“I see old people” is how this chapter begins. I’m reading “The new North – The World in 2050” by Laurence Smith. Without having finished the book, I’m excited to share some of the thoughts. This chapter really struck me.
Smith is a young professor in geography and earth and space sciences at UCLA. In his book, he analyzes four key “megatrends” – population growth and migration, natural resource demand, climate change and globalization – and projects how our world could look like in 2050.
The world is filling up with old people. Smith begins by describing the four stages of the demographic transition, which is happening everywhere in the world: 1. High and similar rates of birth and death (e.g., the preindustrial era, with a small and relatively stable total human population); followed by 2. Falling deaths but not births (initiating a population explosion); followed by 3. Falling births (still exploding, but decelerating); and finally 4. Low and similar rates of birth and death (population stabilization at a new, higher total number.
He states that most OECD countries have now passed through these stages – except for those allowing high levels of immigration like the USA – and have stabilizing or even falling populations. Most low- and middle-income countries are still in stage 2 or 3 though.
Smith summarizes that urbanization, modernization, and the empowerment of women push fertility rates downward. In other words, the urbanization of society (if associated with modernization and women’s rights) helps slow the rate of growth (with exceptions). In low-immigration developed countries like Italy and Japan, and regions like Eastern Europe, populations are falling. Consequently, if fertility rates continue to drop as they are now, the world population might be around 9.2 billion in 2050 – the population will still be growing, but about half as fast as today.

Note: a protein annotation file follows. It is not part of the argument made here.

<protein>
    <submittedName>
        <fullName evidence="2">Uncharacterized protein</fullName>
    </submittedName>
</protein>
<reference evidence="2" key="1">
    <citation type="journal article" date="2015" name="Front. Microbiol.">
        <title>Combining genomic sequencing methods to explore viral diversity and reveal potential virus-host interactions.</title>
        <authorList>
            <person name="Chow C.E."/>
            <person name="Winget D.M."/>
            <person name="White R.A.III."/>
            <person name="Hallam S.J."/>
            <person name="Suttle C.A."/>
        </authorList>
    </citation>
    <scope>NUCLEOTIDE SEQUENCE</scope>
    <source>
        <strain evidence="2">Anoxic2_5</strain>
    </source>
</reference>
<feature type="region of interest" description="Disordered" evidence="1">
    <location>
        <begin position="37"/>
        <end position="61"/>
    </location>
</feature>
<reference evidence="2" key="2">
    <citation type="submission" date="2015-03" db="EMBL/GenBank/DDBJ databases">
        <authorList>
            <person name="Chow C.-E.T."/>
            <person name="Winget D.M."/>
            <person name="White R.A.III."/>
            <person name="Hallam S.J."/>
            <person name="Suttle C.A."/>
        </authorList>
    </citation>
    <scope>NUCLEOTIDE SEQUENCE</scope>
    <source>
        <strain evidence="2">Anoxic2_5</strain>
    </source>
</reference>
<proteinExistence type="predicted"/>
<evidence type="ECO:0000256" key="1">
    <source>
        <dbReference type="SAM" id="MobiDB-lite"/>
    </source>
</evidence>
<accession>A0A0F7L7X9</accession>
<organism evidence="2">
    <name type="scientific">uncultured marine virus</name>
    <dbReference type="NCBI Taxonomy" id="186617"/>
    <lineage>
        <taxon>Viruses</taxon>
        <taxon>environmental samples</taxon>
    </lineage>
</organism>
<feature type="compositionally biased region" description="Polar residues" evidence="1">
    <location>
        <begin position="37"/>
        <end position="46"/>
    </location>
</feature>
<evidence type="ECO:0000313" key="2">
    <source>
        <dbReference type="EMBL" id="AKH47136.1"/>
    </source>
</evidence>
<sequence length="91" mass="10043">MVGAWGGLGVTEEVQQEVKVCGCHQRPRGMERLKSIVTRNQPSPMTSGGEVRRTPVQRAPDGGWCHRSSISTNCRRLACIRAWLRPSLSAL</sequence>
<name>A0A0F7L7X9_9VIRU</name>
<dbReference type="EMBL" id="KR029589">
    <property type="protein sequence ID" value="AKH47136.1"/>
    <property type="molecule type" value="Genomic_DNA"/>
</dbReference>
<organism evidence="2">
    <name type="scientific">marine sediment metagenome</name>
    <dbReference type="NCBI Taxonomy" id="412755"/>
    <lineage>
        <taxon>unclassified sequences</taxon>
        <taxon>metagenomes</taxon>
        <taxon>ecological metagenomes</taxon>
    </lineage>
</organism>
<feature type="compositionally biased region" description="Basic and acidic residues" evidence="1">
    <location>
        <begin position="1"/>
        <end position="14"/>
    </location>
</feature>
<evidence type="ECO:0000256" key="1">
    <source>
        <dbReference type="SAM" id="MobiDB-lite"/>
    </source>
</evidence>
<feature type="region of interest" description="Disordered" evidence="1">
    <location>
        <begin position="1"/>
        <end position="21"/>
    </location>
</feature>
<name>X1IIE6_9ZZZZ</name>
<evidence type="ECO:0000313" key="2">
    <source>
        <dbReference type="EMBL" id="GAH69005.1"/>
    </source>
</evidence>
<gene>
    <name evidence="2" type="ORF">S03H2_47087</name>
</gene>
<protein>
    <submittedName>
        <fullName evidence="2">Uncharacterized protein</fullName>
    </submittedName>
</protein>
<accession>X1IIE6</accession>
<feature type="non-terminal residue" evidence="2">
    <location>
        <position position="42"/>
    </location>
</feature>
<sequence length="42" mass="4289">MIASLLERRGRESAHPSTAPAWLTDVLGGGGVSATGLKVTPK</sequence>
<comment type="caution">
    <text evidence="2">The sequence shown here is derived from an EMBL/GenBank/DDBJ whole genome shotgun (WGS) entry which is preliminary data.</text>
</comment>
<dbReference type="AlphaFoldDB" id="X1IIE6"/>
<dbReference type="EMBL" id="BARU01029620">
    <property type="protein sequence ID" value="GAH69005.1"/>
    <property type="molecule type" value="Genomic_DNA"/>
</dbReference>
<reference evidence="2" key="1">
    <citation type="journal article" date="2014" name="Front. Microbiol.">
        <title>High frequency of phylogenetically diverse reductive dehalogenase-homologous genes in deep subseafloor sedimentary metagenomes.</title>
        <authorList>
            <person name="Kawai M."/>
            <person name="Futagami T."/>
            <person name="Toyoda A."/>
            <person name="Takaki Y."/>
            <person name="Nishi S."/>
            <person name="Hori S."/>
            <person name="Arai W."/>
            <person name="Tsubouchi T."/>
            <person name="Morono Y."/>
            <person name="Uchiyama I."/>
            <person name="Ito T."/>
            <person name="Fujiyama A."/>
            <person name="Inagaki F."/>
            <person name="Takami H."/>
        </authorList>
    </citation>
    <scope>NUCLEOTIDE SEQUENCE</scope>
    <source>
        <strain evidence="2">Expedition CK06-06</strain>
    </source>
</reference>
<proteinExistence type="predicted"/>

One of the most profound long-term effects of women having fewer babies is to skew societal age structure toward the elderly. Of course, improving healthcare also extends our life spans. This aging will hit some places faster and harder than others. Today, Japan is the world’s most elderly country with a median age of 44.6 years. In Pakistan, in contrast, the median age is just 22.1 years. Korea, Russia and China will join Japan as the world’s geriatric nations. Korea, Vietnam, Mexico and Iran will age radically by fifteen years or more. Countries like Afghanistan, Somalia and the Democratic Republic of Congo will still have youthful populations in 2050.
Smith asks: Is an elderly population a good thing or bad? He describes a possibly wiser and less violent society, which at the same time strains healthcare systems, and raises the economic burden on younger workers. The whole concept of “retirement” is about to undergo a major overhaul – people will have to work later in life. Big cultural shifts will be needed in the way we treat and value our elderly. Society must learn that aging and youth should be valued equally.
As the world grays, skilled young people will become a more and more craved resource, Smith concludes. Thus, those countries best able to attract skilled foreign workers will fare best. These young workers might come from Somalia, Afghanistan, Yemen, the West Bank and Gaza, Ethiopia, and much of sub-Saharan Africa, which will offer our world’s youth in 2050 based on current population structures.
Finally, the critical but open question that Smith poses is whether our poorest countries will be able to turn their forthcoming demographic advantages into the new skilled workforces needed to help care for an elderly world. This would require enormous improvements in education, governance and security. Women would have to start attending school and working in places where this is uncommon today. Terrorism would have to be sufficiently quelled. The countries that need young workers would have to accept immigrants from the countries that have them.